“Reports of My Death Have NOT Been Greatly Exaggerated!” Regards, Retail

The retail apocalypse coming to a mall near you

Is this retail apocalypse you’ve been hearing so much about a reality?

Is this really the end for the American shopping mall?

Yes! And it’s going to get worse, but I want you to see why it was totally predictable.

In fact, just like we forecast that Harley Davidson would suffer, so too did we forecast that retail stores would take a hit with the predictability of spending waves!

Yes, the retail, brick-and-mortar, industry is suffering because there are too many stores, online shopping is growing exponentially and shoppers are “moving toward experience…”

And yes, internet retailers like Amazon are disrupting shopping malls and big-box stores.

It’s competitive capitalism, and it’s the reason we live in a wealthy country today.

But there’s something so much bigger than all of these things going on, and everyone seems to be missing.

All the retail store closings and bankruptcies were baked into the cake because of a massive demographic trend that peaked in late 2007.

As enormous as e-commerce has become… and as quickly as it continues to grow, it’s nothing compared to the role demographics has played in dictating the fate of the retail economy.

With clothing retail stores like Macy’s and JCPenny sucking more and more wind, how much longer will they be able to tread water? And is there any relief on the horizon?

In our latest infographic, The End of Retail as We Know it, we dive deep into the decline of the retail industry and reveal how a culprit even larger than Amazon, has buried retail stores everywhere and why you’ll see even more consolidation in the years ahead.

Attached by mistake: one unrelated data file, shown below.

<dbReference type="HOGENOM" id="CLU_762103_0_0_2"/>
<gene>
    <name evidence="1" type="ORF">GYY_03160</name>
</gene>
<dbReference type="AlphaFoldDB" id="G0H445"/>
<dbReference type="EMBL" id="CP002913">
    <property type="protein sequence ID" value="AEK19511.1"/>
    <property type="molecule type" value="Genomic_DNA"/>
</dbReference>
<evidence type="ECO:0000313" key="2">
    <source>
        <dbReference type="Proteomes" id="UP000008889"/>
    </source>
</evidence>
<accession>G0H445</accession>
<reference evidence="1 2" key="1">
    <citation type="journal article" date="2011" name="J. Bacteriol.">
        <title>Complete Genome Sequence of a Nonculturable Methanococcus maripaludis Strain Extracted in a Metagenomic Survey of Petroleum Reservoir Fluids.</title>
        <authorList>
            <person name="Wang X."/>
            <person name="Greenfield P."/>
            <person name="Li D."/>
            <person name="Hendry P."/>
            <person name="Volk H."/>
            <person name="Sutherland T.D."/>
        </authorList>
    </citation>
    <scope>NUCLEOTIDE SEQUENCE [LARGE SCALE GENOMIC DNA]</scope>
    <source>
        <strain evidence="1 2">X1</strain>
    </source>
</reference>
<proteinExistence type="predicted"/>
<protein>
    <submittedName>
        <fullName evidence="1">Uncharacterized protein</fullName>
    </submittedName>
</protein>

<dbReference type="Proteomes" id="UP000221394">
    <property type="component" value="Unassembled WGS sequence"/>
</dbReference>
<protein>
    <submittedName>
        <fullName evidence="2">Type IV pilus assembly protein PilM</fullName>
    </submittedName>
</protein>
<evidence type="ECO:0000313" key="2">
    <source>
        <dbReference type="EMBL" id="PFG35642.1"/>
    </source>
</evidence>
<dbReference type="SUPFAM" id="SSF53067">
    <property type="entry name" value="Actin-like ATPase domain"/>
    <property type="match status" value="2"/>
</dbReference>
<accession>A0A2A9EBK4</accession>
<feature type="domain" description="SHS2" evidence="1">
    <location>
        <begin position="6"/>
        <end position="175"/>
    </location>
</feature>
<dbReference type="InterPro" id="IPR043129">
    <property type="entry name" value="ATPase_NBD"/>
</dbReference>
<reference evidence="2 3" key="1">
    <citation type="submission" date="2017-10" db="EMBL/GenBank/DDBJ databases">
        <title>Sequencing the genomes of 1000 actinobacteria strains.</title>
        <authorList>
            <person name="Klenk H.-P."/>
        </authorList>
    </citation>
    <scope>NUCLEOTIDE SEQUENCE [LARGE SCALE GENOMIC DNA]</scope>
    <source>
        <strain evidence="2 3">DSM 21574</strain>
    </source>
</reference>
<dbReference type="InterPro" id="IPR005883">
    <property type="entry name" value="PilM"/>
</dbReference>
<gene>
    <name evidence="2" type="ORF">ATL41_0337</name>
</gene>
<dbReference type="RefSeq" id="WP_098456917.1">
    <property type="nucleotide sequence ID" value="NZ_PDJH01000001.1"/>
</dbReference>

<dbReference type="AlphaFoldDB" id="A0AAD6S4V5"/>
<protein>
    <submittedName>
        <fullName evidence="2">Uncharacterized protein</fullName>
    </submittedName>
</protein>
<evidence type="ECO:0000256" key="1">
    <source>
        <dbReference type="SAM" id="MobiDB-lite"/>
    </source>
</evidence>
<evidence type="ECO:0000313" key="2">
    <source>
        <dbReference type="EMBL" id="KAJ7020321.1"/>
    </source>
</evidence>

What Killed the Middle Class?

Today real incomes of the middle class are 5% lower than they were in 1970 and 12.4% lower than in 2000… when they peaked! How could this be?

In our new infographic What Killed the Middle Class?, we take a look at some shocking numbers to show how bad it’s become and what has been fueling this middle-class revolt.

 

LEARN MORE
Categories: Markets

About Author

Harry studied economics in college in the ’70s, but found it vague and inconclusive. He became so disillusioned by the state of the profession that he turned his back on it. Instead, he threw himself into the burgeoning New Science of Finance, which married economic research and market research and encompassed identifying and studying demographic trends, business cycles, consumers’ purchasing power and many, many other trends that empowered him to forecast economic and market changes.